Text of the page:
Every office, every professional situation has its BS, its jargon intended to make its speaker seem smarter.
Problem is, everyone knows its BS, except perhaps the spreader of such BS.
In one of my old offices, we actually had an expression, “Eat the pizza,” to describe it.
Morning meetings included doughnuts, but we often ordered pizza if it was going to run through lunch, and “Eat the pizza” basically meant, “Yes, this is stupid, but at least you get pizza out of the deal.”
There’s enough office BS jargon out there that someone tried to do a public service and rank the worst examples.
It’s a solid list, but I must quibble with the order.
”Piggybacking” will always have the top spot, because it means is the speaker doesn’t actually have a thought, but still insists on saying something, so he or she repeats something someone else just said.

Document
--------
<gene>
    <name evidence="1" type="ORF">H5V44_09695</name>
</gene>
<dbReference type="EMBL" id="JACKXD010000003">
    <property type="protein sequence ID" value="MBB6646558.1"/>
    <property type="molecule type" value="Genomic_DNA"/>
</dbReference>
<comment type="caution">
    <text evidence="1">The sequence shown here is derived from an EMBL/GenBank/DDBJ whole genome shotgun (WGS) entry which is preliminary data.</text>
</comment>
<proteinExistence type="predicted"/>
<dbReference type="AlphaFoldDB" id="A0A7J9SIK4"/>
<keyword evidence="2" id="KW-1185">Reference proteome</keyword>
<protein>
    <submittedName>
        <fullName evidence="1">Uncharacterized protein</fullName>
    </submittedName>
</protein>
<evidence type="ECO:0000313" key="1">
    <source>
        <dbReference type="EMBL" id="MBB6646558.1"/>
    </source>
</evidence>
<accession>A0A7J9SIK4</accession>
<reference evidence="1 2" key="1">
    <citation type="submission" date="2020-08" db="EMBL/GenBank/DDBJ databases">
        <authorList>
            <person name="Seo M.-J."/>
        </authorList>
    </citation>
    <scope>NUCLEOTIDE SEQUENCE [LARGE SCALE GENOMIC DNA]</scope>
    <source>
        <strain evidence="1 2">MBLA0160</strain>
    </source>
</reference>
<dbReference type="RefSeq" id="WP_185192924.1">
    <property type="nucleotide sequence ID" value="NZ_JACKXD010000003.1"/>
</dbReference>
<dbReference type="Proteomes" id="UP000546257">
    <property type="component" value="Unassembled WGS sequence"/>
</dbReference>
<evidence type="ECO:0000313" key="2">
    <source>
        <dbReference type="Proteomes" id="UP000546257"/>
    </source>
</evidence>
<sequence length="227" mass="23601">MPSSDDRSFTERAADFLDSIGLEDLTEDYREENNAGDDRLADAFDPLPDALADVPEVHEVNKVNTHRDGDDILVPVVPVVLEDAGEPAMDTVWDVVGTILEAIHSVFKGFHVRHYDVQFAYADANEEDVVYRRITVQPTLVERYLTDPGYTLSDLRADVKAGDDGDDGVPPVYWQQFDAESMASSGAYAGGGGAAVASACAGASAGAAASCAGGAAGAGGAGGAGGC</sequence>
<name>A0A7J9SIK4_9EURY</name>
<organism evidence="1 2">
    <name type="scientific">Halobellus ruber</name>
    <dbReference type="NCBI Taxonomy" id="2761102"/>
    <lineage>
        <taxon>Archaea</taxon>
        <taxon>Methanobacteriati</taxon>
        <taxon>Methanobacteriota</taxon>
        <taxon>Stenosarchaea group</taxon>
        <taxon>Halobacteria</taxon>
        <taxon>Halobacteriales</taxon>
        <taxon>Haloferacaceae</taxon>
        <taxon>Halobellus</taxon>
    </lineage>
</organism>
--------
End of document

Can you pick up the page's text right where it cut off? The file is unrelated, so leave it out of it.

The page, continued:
Maybe, just maybe, they’ll throw a line in at the end after a lengthy recitation of what we heard two minutes ago.
It serves the dual purpose — and I use the terms “serves” and “purpose” very loosely — of making a discussion you desperately want to end even longer while adding nothing to it.
It’s not jargon, but the only thing that compares is the person who listens to an entire discussion, but doesn’t say anything until the person leading it says some variation of “Anything else?”
Clearly, someone doesn’t realize that means “I really want this to be over, but can’t just end it.”
And you know what the person who springs to life when everyone else is ready to get out of there is going to do …
You know what the people in the graphic by GraphicMama-team on Pixabay need? Pizza.